THE PRO Jayne Schoenbrun of OrganiZen in Merrick

ORGANIZATIONAL CHALLENGE Hillel shares the closet with her husband, who collects model cars as a hobby. "The cars take up 25 percent of my closet," she said. "They are there because my husband ran out of space in the attic. We probably have more than 100 cars up there."

RESOLUTION "Nadine has a typical closet," said Schoenbrun. "She does have a lot of stuff, but it was manageable, and everything was able to be put away." They purged, sorted, folded and hung her clothes, shoes, belts and pocketbooks, as well as her husband's belongings, and created a system, organizing by color to make decisions faster and easier. Shoes and boots that were in season were placed on the floor; dressy and off-season shoes were stored in stackable plastic containers. The day was such a success that Schoenbrun left with eight bags to be donated to charity.

MISSING ITEMS FOUND A bathing suit cover-up, some jewelry and $100


TAKE-AWAY LESSON "When you organize, things should be 80 percent full and have 20 percent of swing room to move the items inside and out of a drawer or closet," says Schoenbrun. "If the clothes are bunched up, you will not have access to them."

HOMEOWNER'S REACTION "I can actually see the floor."


Karen Goodman, 46, human resources consultant from East Meadow

ROOM Dining room

ISSUE Goodman was using her dining room as an office and what she describes as an easy "catchall" for papers, schoolwork, projects and crafts. "It is a disaster," said the mother of two. "I avoid entertaining whenever possible because I have been unable to declutter the room since my twins were born." (Her twins, a boy and a girl, are now 7). "I have cleared out the room for many occasions, including my son's bris, numerous birthday parties, Thanksgiving dinners and seders, but each time I take one step forward, a couple of days later I am 10 steps backward."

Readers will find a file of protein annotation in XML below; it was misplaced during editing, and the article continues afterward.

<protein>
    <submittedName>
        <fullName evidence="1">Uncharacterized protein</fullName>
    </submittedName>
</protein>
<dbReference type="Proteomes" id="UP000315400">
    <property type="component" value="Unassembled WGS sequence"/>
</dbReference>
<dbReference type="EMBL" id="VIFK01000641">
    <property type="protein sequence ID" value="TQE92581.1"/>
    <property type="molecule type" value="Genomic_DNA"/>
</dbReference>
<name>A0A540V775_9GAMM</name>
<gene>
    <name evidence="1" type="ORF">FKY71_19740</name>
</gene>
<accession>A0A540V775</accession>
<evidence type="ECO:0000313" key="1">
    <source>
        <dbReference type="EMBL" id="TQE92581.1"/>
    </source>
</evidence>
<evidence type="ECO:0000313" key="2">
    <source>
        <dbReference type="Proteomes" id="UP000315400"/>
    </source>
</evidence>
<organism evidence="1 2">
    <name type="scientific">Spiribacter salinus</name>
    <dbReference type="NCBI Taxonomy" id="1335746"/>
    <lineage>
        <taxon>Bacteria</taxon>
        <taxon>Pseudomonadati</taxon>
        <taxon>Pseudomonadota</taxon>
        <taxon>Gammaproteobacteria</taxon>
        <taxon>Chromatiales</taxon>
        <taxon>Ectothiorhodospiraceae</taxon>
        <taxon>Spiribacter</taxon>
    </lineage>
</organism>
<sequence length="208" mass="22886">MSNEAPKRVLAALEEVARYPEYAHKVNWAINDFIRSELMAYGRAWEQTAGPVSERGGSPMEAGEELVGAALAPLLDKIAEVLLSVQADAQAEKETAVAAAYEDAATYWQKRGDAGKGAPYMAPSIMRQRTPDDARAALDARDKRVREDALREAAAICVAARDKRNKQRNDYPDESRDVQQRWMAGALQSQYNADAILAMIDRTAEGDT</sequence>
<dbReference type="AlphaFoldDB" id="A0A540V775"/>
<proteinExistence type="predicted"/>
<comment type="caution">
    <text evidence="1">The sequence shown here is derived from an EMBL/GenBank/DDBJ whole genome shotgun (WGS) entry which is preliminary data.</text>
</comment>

THE PRO Cynthia Braun, who owns Organize Your Life in Lake Grove and is also a certified feng shui consultant

ORGANIZATIONAL CHALLENGE Paper management was one of the biggest issues in the dining room. Goodman also had projects and crafts all over the table that needed to be contained, and she had held onto all of her children's school projects. Cords from different electronics -- printers, camera, phones -- were all around.

RESOLUTION "She doesn't have an easy paper management system," Braun said. "The file cabinet needs to be purged first, and then she needs to set up a new system." In the meantime, Braun set up a system that Goodman could maintain on her own. Interim baskets were set up for papers by topic: personal, financial, work and home. The children's art projects were put in labeled bins in the basement. Braun suggested Goodman keep her children's school projects that were of personal significance and discard the more generic ones. She labeled the electric cords and filed manuals. She collected many bags filled with garbage, bags filled with papers that needed to be shredded and bags with items that were to be donated.

MISSING ITEM FOUND $25 gift certificate


TAKE-AWAY LESSON "People keep everything because they do not take the time to decide what to keep, and organizing is all about making decisions," Braun said. "It has to come into your life on a daily basis, or else it catches up on you." When it comes to paper management, 80 percent of papers should get thrown out or shredded, she says.

HOMEOWNER'S REACTION "The experience is emotionally freeing."


Here are some stylish yet functional products that will keep your home clutter-free and looking beautiful. Happy organizing!

* The Calphalon Oval Ceiling Stainless Steel Pot Rack prevents pots and pans from piling up in the kitchen. Made from heavy-gauge stainless steel and measuring 18-by-36 inches. $139.99 at

* The Corner Hammock and Toy Chain from Dreambaby features a 6-foot chain and 20 movable hooks for hanging toys, stuffed animals, hats, etc. Mounting hardware is included. Items are machine washable. $10.99 at

* The Honey Can Do 8-Piece Room & Laundry Kit has all the essentials for staying organized. The set includes a 12-pair, over-the-door shoe rack, eight-shelf closet organizer, pop-open hamper, mesh laundry bag and four storage drawers. $166 at